Thursday, February 4, 2010

Economist's Notebook: Kids and Technology

The other night I watched PBS's show Frontline which explored the implications of kids growing up with so much technology, information and social media.

The show's host wondered what the implication of this was for kids who grow up in this environment and are now in college. Here is a excerpt of a summary from the show's web site:

"I teach the most brilliant students in the world," says MIT professor and clinical psychologist Sherry Turkle, who describes the challenges of teaching students who are surfing the Internet and texting during class. "But they have done themselves a disservice by drinking the Kool-Aid and believing that a multitasking learning environment will serve their best purposes. There are just some things that are not amenable to being thought about in conjunction with 15 other things."

A multitasker herself, Dretzin travels to California to the Communication Between Humans and Interactive Media (CHIMe) Lab, where Stanford professor Clifford Nass has been studying the effectiveness of self-proclaimed multitaskers. After taking one of Nass' tests, Dretzin is shocked by her poor results. "It turns out multitaskers are terrible at every aspect of multitasking. They get distracted constantly. Their memory is very disorganized. Recent work we've done suggests they're worse at analytic reasoning," Nass tells Dretzin. "We worry that it may be creating people who are unable to think well and clearly."

But supporters of teaching with technology say it is vital for educators to keep students engaged by using the tools students have so thoroughly mastered in their everyday lives. "We have to be interactive, because [students] are accustomed to sitting in front of a screen, and they've got five windows up, and they're talking to three people at the same time," says Michael LaSusa, co-principal of New Jersey's Chatham High School. "We have to capture the attention of students. We almost have to be entertainers." In the South Bronx, Digital Nation finds administrators at a local public middle school who credit increased use of technology with helping boost both student attendance and standardized test scores.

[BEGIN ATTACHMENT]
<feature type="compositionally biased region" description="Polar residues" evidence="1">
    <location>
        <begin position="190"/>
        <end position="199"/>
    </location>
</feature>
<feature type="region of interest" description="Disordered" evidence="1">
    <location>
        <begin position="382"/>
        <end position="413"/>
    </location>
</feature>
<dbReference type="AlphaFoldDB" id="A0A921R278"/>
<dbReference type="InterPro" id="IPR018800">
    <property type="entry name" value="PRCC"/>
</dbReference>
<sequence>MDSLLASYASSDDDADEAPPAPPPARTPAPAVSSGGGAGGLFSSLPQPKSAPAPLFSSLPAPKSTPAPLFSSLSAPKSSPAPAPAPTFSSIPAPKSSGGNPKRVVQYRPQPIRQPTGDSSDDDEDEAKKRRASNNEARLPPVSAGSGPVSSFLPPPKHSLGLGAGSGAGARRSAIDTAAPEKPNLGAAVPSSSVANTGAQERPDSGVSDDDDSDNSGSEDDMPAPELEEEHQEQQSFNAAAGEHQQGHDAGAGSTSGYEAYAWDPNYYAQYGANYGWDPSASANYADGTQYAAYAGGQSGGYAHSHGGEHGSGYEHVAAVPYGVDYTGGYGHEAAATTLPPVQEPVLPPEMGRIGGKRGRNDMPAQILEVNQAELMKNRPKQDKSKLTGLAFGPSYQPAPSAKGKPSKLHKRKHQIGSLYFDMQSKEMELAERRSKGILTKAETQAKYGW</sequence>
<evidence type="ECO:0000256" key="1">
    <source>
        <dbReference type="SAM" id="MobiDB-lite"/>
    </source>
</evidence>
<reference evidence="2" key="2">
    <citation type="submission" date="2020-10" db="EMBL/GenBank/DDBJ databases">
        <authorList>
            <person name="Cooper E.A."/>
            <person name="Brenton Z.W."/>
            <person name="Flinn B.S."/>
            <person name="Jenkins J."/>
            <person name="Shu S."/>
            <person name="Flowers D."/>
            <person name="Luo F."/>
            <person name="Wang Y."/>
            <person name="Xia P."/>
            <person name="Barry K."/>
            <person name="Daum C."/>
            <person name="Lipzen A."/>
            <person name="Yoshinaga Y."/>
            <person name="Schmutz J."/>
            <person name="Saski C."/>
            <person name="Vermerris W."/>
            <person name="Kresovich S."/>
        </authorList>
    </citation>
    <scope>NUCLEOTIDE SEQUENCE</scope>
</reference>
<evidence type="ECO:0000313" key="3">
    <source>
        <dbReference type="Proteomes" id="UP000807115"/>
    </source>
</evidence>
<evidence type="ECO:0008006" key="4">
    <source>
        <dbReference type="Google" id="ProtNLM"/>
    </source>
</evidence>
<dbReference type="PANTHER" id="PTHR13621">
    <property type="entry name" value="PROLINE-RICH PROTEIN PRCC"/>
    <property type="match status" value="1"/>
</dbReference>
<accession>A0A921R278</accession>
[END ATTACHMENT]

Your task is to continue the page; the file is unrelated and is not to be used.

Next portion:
My experience has shaped my opinions about the impact of technology and learning and I can describe myself as a skeptic: I have tried lots of different ways of delivering information and knowledge and have found much better learning results when I eschew technology and pick up the chalk. Power Point is absolutely a disaster as a main teaching tool - students quickly zone out, download the slides and not show up, or just find it hard to digest information provided in this way [economics is probably particularly bad for this]. They also tend to not like the class nearly as much ex-post - evaluations reveal dissatisfaction with classes delivered this way.

Now, I can entertain easily - I can use technology to provide information in a snappy, zippy, wiz-bang way and students love it because they are not bored - but they are also learning very little. The fact is, in my opinion, that learning is hard and there are really no good shortcuts for subjects that are deep. Fighting boredom has always been a main challenge of students, it is only in this hyper-digital world that we think that this is bad or unnecessary. For struggling K-12 schools the allure is obvious: by entertaining students you keep them engaged and if they were previously learning almost nothing, their outcomes will probably improve, but this only gets you so far.